The event is held at the very nice JW Marriott in downtown DC and, after years of frugality, the ABA finally started shelling out some bucks a few years ago for a breakfast spread, with beverages available all day. It's pretty nice and makes the whole thing tolerable.

The center table has coffee and tea. The side tables have danishes of various sorts, breakfast bars, and an entire table of bananas for some reason. Near the doors in the top picture you can see bagels and toasters for toasting said bagels. On each side is a refrigerator with sodas, water and juices.

This was literally the ONLY perk of going. But it was a pretty decent perk.

Sunday, April 19, 2015

Ipecac Eats Burgers #21 - Johnny Rockets

We have several outlets of the national chain Johnny Rockets in the area and I like their burgers quite a bit. JR's shtick is their fifties diner motif which is an aesthetic I appreciate.

This is the "Original" and the only thing unusual about it is the inclusion of relish. I never put relish on a burger myself, but this is one of those burgers on which I enjoy it. Generally I find the Johnny Rocket burgers to be juicy and just the right size, so I'm always happy to have one.

Saturday, April 18, 2015

And we'll also finally get our (coal-burning) jetpacks!

Yay! The future is FINALLY here!!

Florida Senator Marco Rubio is not the candidate of yesterday (psst, that would be Hillary Clinton), he's the Candidate . . . of Tomorrow!
“The Republican Party, for the first time in a long time, has a chance in this election to be the party of the future,” Rubio told donors in a preview of his speech. “Just yesterday, we heard from a leader from yesterday who wants to take us back to yesterday, but I feel that this country has always been about tomorrow.”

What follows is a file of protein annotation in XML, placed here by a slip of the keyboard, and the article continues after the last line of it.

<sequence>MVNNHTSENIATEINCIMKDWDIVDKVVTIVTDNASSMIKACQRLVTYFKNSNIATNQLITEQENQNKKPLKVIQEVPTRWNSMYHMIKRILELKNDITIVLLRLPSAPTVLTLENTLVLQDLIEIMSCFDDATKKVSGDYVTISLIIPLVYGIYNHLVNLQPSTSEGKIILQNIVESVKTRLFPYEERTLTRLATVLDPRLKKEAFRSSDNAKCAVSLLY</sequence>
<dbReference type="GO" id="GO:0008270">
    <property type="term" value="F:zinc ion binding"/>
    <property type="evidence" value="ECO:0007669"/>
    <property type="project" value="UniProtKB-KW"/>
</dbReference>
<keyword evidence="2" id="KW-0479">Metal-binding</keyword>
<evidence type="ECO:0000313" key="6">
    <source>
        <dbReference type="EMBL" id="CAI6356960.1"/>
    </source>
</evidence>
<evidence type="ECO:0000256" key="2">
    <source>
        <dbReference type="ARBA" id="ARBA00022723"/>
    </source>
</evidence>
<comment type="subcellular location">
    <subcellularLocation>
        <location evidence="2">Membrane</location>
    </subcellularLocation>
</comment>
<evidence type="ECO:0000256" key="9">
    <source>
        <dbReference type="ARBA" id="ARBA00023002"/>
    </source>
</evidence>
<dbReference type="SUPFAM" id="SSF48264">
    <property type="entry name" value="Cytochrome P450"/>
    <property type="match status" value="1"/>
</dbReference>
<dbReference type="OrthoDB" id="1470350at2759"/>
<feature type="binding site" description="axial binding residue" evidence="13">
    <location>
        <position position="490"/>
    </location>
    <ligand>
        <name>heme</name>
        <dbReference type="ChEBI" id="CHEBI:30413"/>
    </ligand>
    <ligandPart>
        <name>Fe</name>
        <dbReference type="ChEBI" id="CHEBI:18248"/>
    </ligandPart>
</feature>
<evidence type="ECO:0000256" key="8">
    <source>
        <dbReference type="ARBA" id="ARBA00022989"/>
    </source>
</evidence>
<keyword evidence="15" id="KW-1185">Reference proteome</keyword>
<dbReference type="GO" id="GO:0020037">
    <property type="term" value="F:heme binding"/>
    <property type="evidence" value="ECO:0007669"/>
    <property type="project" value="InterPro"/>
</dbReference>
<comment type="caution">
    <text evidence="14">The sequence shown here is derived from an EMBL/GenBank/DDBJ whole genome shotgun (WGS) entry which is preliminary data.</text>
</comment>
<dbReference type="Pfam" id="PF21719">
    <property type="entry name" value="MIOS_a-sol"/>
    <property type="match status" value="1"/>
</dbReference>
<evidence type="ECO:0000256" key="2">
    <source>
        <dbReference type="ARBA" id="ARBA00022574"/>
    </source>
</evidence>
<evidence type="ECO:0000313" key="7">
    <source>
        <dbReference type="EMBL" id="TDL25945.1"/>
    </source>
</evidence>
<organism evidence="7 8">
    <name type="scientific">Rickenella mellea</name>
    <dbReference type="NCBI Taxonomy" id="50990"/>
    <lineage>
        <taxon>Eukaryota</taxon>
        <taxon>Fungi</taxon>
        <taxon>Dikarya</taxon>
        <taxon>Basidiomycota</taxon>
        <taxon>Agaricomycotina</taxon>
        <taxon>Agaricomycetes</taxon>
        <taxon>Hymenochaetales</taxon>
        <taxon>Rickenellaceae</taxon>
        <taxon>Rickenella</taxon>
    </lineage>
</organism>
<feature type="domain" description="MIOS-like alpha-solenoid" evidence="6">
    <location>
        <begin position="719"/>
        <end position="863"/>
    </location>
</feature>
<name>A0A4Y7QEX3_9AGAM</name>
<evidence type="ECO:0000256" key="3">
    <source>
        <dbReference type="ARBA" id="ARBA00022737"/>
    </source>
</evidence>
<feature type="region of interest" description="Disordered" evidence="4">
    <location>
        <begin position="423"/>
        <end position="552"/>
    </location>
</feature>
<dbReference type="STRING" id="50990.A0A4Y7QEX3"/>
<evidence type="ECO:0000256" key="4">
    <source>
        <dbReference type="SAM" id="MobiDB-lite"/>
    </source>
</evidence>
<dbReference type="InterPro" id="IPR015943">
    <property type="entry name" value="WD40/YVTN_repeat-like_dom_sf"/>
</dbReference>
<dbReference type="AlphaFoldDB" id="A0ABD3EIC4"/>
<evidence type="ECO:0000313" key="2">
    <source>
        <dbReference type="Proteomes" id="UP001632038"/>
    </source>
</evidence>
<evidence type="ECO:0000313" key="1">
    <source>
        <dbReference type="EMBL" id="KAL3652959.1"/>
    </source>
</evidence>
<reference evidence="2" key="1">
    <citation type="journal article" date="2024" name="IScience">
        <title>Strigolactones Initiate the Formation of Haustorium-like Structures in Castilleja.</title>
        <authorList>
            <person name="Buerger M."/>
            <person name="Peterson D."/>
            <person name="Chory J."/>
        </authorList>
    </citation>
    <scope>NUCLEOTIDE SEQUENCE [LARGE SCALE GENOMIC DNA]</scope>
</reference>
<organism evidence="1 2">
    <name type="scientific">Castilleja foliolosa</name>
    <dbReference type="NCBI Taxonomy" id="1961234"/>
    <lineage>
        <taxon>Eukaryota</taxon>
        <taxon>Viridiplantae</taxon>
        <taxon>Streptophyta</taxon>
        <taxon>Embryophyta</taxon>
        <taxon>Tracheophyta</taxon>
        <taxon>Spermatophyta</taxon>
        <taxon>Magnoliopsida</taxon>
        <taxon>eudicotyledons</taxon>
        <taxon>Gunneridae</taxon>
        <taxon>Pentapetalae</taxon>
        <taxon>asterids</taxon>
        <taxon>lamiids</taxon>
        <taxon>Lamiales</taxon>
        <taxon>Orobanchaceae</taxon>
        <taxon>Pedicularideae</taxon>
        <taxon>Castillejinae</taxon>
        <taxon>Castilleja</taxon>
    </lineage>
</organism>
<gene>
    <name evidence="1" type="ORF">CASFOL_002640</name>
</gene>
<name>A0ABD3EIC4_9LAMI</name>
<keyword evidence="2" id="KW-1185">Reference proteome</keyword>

“Yesterday is over,” stated Rubio.  Link
Not only does he represent the future, but he has a firm grasp on when a particular day is over. Swoon!

Four days later, from an interview on MSNBC:
Kasie Hunt: Seventy-four percent of young Americans show in the NBC poll that they back same-sex marriage. Are you out of step with younger generations on that issue?
Marco Rubio: No—well, ultimately the decision on how we define marriage has always belonged to the states. And if in fact, as the polls indicate, a growing number of Americans believe that sex—marriage between two individuals of the same sex should be—legal, then they can petition their state legislatures and change their state laws.
And in fact, I suspect you’ll see that happen. It’s already begun to happen. So at the end of the day, I always believed marriage is regulated by states. 
What an awesome movie reference! See, having taken us into the future (where being fundamentally opposed to what 74% of what young Americans want is NOT disagreeing with them), Rubio now wants to come Back from the Future, to take us into the past!

1955 seems about right.

Tuesday, April 14, 2015

Metrorail Coolness

This is a big week for DC's Metrorail.

On Monday, they put all 8 car Red Line trains back under computer control. For decades, the DC system was notable for the trains being run by computer, rather than by humans. The crash in 2009, which killed 9 people, put an end to that. For the past six years all trains in the system have been run manually by their driver and, believe me, there was a learning curve.

Now, with repairs done on the Red Line, which I happen to ride, the 8 car trains are back under computer control, which means a much smoother, quicker ride. Hooray! The 6 car trains and other lines will take until 2017 to get back under computer control.

And in other news, the new 7000 series Metro cars went into service today, and I rode one! For the premier, Metro only ran a single 8 car train along the Blue Line. I usually transfer from the Red Line downtown and take the Yellow/Green to my work station. Today, I switched to the Blue/Orange/Silver line from the Red hoping to see the new train. The first train to arrive was an Orange Line, so I got on but kept my eyes open. As we pulled into my destination station, I was (way too) excited to see the new train pull in, going the other way. I ran across the platform, jumped in and rode a couple of stops back the way I came.